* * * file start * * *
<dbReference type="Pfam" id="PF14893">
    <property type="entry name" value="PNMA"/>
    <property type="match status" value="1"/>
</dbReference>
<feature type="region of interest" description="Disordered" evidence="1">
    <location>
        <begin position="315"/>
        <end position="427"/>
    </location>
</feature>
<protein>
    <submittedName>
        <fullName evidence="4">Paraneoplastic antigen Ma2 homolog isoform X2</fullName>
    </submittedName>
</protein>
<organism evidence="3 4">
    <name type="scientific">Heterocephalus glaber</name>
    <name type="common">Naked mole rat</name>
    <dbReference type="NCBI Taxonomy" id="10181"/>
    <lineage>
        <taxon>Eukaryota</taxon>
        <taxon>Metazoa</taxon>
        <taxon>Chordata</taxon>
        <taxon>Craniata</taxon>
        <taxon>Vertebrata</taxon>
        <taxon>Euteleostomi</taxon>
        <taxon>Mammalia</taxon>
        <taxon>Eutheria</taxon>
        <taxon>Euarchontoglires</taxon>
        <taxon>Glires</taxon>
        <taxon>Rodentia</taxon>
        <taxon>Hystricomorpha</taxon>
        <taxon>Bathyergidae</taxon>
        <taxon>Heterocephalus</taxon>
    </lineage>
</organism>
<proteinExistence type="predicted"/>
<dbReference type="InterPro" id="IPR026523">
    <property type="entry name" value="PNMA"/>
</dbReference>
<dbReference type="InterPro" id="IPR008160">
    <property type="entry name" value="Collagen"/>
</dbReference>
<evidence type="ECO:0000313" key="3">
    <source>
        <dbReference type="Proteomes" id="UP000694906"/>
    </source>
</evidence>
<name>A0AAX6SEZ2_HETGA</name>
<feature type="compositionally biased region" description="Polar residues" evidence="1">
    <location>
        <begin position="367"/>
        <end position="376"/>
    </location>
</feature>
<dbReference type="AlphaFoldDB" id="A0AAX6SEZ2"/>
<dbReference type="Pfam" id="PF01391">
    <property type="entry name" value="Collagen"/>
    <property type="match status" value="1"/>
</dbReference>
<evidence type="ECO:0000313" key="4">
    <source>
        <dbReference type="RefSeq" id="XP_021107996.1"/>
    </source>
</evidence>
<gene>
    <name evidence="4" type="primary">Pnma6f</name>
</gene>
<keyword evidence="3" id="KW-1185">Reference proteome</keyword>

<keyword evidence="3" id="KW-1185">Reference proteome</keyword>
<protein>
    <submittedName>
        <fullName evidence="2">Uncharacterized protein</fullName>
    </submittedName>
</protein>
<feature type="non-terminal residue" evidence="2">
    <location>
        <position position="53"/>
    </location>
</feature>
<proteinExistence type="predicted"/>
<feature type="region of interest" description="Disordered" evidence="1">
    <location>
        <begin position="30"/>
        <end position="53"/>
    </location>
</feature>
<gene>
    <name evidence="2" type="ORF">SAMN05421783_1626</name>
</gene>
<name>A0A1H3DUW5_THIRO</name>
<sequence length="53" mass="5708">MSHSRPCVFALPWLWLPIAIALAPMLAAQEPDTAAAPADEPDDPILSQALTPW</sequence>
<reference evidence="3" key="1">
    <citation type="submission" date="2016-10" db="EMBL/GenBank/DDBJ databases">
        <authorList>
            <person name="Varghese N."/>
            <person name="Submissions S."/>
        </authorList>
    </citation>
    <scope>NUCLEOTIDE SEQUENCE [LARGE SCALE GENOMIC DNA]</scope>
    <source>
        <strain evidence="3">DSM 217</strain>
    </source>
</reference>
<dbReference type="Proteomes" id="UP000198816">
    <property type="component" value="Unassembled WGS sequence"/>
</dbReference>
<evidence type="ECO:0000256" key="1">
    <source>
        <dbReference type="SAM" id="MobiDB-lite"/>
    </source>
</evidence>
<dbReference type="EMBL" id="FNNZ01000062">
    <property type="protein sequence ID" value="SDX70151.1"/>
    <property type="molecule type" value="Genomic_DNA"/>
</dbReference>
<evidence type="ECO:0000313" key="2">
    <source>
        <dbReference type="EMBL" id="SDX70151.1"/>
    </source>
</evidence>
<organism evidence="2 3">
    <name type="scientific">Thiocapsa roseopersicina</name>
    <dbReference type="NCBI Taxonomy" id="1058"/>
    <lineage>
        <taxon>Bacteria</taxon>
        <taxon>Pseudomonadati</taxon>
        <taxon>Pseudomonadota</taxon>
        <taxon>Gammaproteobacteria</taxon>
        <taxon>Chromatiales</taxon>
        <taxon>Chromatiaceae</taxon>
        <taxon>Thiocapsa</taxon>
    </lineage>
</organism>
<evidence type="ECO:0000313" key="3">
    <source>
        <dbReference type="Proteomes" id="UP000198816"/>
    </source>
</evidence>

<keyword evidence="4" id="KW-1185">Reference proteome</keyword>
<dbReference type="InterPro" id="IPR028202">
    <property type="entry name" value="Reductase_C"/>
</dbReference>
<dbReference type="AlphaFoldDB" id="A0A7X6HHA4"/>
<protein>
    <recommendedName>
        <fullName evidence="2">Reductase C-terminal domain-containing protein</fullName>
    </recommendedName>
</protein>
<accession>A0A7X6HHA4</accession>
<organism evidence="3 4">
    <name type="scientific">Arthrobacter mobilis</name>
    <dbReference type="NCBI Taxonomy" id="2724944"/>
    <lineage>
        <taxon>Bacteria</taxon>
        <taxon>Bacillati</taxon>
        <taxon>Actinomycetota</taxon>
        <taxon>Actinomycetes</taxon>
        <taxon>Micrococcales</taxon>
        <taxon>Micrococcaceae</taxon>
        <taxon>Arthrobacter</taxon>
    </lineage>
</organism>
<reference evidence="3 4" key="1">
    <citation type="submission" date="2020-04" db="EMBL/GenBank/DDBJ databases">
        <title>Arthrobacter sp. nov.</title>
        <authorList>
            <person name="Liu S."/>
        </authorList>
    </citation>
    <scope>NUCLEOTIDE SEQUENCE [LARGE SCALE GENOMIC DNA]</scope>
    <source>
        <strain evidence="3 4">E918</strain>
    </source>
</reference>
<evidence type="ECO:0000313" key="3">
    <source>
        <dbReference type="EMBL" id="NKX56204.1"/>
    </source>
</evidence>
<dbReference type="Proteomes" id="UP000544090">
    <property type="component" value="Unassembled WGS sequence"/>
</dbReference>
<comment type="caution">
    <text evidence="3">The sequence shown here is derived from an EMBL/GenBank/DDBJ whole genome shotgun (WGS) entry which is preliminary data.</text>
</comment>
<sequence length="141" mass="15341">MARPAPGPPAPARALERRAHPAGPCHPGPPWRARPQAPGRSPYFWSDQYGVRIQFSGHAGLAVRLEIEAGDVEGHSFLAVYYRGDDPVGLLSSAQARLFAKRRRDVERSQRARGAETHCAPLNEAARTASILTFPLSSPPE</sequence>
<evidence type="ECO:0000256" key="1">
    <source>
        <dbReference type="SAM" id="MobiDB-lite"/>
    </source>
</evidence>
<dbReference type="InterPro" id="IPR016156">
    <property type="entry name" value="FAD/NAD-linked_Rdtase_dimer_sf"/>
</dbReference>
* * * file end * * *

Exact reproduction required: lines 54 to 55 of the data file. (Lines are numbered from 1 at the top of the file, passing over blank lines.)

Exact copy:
    </location>
</feature>